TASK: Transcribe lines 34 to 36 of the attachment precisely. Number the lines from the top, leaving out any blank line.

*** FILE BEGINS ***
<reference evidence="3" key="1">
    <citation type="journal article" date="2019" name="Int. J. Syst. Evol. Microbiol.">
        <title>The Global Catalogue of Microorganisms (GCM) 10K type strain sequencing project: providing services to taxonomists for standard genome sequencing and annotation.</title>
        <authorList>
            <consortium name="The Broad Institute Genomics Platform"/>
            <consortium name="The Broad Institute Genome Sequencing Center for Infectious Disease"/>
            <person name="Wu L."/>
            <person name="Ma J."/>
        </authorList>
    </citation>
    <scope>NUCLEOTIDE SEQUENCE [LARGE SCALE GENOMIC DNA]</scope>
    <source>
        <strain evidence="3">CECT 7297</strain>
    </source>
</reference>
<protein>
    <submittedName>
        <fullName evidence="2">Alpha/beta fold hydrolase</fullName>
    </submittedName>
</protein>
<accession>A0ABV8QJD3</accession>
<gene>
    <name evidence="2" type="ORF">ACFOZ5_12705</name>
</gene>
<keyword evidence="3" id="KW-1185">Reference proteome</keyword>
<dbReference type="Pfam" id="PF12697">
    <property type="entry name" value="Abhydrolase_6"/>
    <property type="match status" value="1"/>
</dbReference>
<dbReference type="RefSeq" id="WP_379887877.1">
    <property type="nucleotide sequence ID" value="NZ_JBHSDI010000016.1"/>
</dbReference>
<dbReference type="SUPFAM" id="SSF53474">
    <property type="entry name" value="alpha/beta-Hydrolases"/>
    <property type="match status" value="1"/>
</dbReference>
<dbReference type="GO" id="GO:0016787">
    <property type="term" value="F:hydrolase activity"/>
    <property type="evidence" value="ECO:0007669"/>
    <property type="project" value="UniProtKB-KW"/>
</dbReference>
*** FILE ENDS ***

    <property type="entry name" value="alpha/beta-Hydrolases"/>
    <property type="match status" value="1"/>
</dbReference>